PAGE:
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Nature's View: The Surprising Way Looking at Nature Can Speed Up Your Recovery.

In a ground-breaking study conducted by Professor Roger Ulrich, previously of Texas A&M University, it was demonstrated that nature has a powerful impact on our health and well-being. Ulrich was the first researcher to use the strict standards of modern medical research to examine the effect of views of the natural world on patients recovering from surgery, infections, and other illnesses.

In 1984, Professor Ulrich published his findings in a paper titled "View through a window may influence recovery from surgery," in which he carried out a controlled investigation of the impact of green views on patients who had undergone a gall bladder surgery (Cholecystectomy). The study took place over a nine-year period, during which records were taken of patients staying in similar rooms with similar settings and dimensions. The same nurses who took care of the patients during that period were also taken into consideration.

Professor Ulrich took great care to control as many environmental variables as possible, even making sure that the records were taken during the months of May to October, when foliage was present. The only variable he allowed to change was the view through the windows of the patient rooms. In this study, two views were chosen: one of a brick wall, and another of a field containing deciduous trees.

To ensure a fair comparison, Professor Ulrich matched patients according to factors such as gender, smoking status, weight classification, and previous hospitalization history. The data collected on the patients included the number of hospitalization days, the strength and frequency of pain relief drugs used, and any minor complications the patients experienced during their stay. The study also recorded the notes taken by the nurses about each patient, which were later split into positive and negative categories.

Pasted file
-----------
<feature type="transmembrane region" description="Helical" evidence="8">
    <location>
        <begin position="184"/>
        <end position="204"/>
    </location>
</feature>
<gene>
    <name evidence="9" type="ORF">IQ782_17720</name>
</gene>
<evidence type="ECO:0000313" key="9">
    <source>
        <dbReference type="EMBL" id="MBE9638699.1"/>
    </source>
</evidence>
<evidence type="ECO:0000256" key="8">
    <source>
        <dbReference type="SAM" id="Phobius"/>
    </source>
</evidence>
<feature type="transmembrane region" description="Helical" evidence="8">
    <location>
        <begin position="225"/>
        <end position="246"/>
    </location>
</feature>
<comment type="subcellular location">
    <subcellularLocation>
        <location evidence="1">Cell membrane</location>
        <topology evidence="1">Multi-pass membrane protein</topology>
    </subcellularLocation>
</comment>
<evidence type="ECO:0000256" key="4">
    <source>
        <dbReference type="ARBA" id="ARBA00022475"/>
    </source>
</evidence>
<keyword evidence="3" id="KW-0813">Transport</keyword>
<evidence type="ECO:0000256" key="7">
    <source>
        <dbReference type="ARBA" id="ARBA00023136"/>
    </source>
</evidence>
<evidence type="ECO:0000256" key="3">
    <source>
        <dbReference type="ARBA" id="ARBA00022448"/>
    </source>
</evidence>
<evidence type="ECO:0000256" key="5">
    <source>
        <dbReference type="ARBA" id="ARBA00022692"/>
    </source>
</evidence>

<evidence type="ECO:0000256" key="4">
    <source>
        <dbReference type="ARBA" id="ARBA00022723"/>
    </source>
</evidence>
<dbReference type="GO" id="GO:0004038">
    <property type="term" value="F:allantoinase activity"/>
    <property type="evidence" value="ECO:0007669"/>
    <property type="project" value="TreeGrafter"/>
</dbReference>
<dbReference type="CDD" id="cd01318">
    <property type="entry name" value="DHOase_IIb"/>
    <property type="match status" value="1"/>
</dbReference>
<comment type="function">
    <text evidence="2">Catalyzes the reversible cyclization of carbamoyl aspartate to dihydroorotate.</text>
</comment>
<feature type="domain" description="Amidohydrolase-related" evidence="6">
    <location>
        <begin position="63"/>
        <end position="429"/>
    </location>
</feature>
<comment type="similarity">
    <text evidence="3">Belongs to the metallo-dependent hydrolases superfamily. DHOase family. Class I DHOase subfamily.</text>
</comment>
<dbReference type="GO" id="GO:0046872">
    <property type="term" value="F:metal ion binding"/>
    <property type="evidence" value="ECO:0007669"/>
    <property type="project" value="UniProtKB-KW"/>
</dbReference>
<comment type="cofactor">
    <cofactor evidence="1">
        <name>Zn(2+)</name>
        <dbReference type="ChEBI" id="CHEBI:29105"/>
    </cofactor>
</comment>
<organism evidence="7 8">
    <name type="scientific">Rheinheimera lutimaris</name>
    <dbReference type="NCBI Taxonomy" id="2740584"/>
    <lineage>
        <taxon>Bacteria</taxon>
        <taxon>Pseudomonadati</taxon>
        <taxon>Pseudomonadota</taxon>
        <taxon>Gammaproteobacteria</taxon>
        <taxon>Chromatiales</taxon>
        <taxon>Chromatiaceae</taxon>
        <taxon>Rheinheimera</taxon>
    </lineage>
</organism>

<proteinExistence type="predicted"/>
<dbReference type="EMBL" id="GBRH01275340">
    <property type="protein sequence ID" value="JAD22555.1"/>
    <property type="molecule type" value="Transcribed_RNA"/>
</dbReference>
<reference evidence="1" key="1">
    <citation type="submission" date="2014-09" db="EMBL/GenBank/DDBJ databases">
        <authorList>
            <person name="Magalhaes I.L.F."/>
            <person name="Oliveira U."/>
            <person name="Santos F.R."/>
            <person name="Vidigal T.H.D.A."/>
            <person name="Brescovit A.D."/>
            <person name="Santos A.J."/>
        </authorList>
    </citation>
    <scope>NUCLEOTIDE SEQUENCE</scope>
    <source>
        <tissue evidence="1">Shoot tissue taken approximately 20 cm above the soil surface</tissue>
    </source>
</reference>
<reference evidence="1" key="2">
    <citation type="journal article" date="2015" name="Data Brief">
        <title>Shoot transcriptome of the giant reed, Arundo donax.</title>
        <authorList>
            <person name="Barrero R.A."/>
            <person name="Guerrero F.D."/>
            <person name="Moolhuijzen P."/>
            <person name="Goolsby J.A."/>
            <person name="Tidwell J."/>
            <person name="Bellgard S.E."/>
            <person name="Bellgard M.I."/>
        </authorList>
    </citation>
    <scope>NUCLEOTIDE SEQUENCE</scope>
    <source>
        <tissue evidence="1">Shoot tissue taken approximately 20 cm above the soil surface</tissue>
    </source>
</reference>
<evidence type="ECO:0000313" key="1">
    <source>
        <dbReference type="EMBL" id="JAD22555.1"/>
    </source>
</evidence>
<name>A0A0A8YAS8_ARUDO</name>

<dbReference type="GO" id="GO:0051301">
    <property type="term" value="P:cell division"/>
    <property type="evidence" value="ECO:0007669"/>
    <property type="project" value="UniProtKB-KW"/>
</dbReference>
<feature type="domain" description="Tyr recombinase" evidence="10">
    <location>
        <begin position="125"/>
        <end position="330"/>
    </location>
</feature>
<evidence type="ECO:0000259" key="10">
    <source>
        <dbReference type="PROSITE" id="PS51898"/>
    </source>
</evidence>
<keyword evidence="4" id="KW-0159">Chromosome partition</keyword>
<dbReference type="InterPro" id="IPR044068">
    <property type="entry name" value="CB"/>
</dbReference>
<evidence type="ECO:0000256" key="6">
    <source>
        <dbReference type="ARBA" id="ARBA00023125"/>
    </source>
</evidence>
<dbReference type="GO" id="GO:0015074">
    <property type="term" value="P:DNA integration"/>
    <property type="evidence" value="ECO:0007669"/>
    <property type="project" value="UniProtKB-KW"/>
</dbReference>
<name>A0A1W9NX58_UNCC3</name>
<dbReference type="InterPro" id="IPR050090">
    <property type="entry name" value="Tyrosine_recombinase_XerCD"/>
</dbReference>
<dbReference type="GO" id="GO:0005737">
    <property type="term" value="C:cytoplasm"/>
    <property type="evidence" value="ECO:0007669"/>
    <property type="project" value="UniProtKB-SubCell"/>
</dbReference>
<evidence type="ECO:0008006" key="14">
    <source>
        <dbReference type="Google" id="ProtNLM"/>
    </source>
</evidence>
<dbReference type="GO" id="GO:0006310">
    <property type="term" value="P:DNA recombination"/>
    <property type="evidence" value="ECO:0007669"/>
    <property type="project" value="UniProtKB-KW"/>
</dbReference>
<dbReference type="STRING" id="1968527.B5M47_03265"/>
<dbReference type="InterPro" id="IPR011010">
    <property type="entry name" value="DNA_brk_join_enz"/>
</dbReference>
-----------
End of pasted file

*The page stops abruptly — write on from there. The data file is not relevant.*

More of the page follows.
Using the Wilcoxon matched-pairs signed ranks analysis, Professor Ulrich found that the average length of hospitalization for patients with a view of the trees was 7.96 days, compared to 8.7 days for patients with a view of the brick wall. The nurse's notes also showed statistically significant results, with an average of 3.96 negative comments for patients with a view of the brick wall, compared to just 1.13 negative comments for patients with a view of the trees.

Another test, the multivariate two-sample Hoteling test, was used to compare the use of pain relief drugs during the patients' hospitalization. The results showed a significantly lower use of these drugs in rooms with a view of the trees compared to those with a view of the brick wall.

In conclusion, Professor Ulrich found that the design of a patient room, including the view from the windows, can have a significant impact on recovery from surgery and other illnesses. He recommended that hospital design and siting decisions take into account the quality of patient window views, stating, "these cautions notwithstanding, the results imply that hospital design and siting decisions should take into account the quality of patient window views."

So, dear reader, the next time you find yourself in a hospital room, remember the power of nature and its ability to aid in our recovery and well-being. As Miss Manners might say, "It's simply good manners to be mindful of the views that surround us and how they impact our health."

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